However, that work will be very difficult. At least with western Christians, there are some important foundational points of commonality. However, with the pagans there exists such a large divide between the teachings of the historic Church and the hodge-podge spirituality they have created for themselves.
Of course, the New Pagans are not very new. They are in most respects just like their ancestors of old who populated the Roman Empire. But it is clear that many are searching. And many, if shown the True Faith, I think would eagerly embrace their true spiritual home, just as many did 2000 years ago. Time will tell....
There is a new book out by Bill McKibben entitled, *Enough: Staying Human in an Engineered Age*, (New York: Henry Holt, 2003) which I thummbed through recently. McKibben describes some of the philosophical and practical problems with the coming movement of parents who will be able to genetically "tinker" with their own children's DNA. "Designer babies" as they are called in the media. McKibben takes a more pessimistic view of the enterprise and one hopes his voice will be heard.
A short review can be found on page 68 in the May 2003 issue of Wired magazine. The book is also reviewed in depth in the latest issue of NetFuture. Here is what Steve Talbot writes:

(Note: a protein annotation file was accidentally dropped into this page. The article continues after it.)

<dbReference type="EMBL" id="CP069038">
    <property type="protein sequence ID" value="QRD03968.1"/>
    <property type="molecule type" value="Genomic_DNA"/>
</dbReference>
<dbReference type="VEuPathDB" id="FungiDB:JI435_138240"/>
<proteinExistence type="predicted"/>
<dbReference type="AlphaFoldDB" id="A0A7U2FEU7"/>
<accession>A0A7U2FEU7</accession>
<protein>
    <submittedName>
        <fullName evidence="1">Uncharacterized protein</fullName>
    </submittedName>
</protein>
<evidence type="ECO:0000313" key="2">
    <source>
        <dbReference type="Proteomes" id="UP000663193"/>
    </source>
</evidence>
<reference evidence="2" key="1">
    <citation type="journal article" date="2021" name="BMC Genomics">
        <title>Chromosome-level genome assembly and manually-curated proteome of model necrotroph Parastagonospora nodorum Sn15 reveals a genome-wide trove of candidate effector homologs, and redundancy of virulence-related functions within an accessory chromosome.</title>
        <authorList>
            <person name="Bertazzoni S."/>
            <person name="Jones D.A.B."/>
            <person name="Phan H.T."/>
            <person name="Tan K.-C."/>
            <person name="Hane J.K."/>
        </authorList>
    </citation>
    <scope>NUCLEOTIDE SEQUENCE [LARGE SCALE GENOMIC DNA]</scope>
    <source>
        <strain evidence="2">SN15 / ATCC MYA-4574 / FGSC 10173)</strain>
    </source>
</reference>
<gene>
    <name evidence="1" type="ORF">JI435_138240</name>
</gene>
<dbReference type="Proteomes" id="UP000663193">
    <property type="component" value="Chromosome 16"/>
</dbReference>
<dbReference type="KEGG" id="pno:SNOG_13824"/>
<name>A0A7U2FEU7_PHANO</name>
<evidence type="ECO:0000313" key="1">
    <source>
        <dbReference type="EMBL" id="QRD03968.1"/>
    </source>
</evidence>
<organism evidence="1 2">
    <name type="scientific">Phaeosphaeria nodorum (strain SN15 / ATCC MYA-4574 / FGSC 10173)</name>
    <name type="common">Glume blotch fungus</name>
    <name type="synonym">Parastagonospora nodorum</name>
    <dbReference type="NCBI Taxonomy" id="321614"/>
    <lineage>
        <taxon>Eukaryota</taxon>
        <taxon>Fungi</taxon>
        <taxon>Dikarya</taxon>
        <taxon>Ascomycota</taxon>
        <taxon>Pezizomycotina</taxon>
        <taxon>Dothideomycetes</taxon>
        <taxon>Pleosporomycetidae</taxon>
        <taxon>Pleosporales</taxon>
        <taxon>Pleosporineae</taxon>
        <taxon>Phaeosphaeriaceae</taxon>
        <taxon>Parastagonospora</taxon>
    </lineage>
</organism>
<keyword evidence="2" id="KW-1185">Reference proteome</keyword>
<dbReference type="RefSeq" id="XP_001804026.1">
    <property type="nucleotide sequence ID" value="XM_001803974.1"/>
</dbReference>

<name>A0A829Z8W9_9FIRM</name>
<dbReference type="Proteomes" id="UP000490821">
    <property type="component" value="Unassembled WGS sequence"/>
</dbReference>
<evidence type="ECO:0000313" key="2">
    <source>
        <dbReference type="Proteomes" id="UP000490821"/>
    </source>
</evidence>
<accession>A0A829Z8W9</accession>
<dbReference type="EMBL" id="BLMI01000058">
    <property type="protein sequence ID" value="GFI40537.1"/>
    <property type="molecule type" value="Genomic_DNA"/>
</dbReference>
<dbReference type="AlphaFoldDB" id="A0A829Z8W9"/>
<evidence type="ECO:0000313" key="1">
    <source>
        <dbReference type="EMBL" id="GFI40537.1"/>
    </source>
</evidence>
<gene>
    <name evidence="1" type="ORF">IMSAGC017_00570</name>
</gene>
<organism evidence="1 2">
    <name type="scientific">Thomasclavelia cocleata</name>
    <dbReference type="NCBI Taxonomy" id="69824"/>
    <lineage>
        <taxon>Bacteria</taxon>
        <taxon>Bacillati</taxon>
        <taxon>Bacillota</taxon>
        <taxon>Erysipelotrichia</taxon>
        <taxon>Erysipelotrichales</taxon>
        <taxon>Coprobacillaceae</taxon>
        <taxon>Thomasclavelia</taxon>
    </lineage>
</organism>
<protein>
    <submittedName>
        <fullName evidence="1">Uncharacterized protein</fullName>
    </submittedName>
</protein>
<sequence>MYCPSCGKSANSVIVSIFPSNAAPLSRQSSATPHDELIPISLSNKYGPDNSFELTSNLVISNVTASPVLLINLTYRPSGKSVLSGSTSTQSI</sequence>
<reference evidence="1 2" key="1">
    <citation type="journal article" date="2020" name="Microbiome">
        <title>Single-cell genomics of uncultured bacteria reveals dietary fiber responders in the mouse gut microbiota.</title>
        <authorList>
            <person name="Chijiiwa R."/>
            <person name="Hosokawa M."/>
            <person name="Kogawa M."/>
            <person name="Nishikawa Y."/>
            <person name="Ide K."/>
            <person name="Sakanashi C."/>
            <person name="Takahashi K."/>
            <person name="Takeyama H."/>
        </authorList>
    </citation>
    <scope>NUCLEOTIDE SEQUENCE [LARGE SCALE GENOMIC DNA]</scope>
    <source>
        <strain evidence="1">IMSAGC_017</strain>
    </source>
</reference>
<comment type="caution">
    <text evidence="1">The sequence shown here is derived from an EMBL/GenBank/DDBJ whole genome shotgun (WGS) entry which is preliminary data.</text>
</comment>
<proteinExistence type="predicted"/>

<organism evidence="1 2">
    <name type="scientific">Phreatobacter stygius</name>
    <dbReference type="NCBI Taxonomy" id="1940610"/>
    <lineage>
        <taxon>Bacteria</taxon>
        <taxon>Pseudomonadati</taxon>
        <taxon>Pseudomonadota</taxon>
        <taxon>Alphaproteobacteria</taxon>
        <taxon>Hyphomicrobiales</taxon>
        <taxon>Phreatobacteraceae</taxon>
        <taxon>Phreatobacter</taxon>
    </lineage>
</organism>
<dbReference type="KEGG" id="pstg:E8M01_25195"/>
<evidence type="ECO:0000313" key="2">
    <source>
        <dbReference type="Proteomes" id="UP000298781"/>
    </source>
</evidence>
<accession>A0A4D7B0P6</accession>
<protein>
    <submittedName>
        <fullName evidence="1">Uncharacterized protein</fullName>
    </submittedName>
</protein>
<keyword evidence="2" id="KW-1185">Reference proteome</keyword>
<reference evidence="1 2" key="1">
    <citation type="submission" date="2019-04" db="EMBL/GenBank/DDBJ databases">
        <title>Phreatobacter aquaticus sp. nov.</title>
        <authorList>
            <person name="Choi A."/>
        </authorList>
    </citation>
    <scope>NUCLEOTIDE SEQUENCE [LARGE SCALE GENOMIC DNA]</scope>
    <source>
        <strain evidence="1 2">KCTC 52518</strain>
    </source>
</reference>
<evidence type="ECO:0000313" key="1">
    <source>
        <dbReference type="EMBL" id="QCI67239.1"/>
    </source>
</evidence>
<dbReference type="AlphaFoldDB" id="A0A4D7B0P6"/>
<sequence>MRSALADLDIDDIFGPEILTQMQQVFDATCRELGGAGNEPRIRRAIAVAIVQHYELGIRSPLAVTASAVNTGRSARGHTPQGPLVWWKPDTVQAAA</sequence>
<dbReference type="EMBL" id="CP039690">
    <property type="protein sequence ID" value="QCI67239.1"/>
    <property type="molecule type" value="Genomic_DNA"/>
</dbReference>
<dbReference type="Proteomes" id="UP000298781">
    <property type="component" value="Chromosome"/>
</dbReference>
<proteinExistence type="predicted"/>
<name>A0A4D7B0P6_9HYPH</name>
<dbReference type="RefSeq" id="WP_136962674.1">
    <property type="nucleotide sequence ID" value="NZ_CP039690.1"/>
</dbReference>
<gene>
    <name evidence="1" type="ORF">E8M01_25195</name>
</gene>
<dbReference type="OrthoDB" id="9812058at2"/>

"What will you have done to your newborn", Bill McKibben asks, "when you have installed into the nucleus of every one of her billions of cells a purchased code that will pump out proteins designed to change her?" His answer is stark -- and, I believe, misdirected:
'You will have robbed her of the last possible chance of understanding her life. Say she finds herself, at the age of sixteen, unaccountably happy. Is it her being happy -- finding, perhaps, the boy she will first love -- or is it the corporate product inserted within her when she was a small nest of cells, an artificial chromosome now causing her body to produce more serotonin? Don't think she won't wonder: at sixteen a sensitive soul questions everything. But perhaps you've "increased her intelligence" -- and perhaps that's why she is questioning so hard. She won't even be sure whether the questions are hers. (p. 47)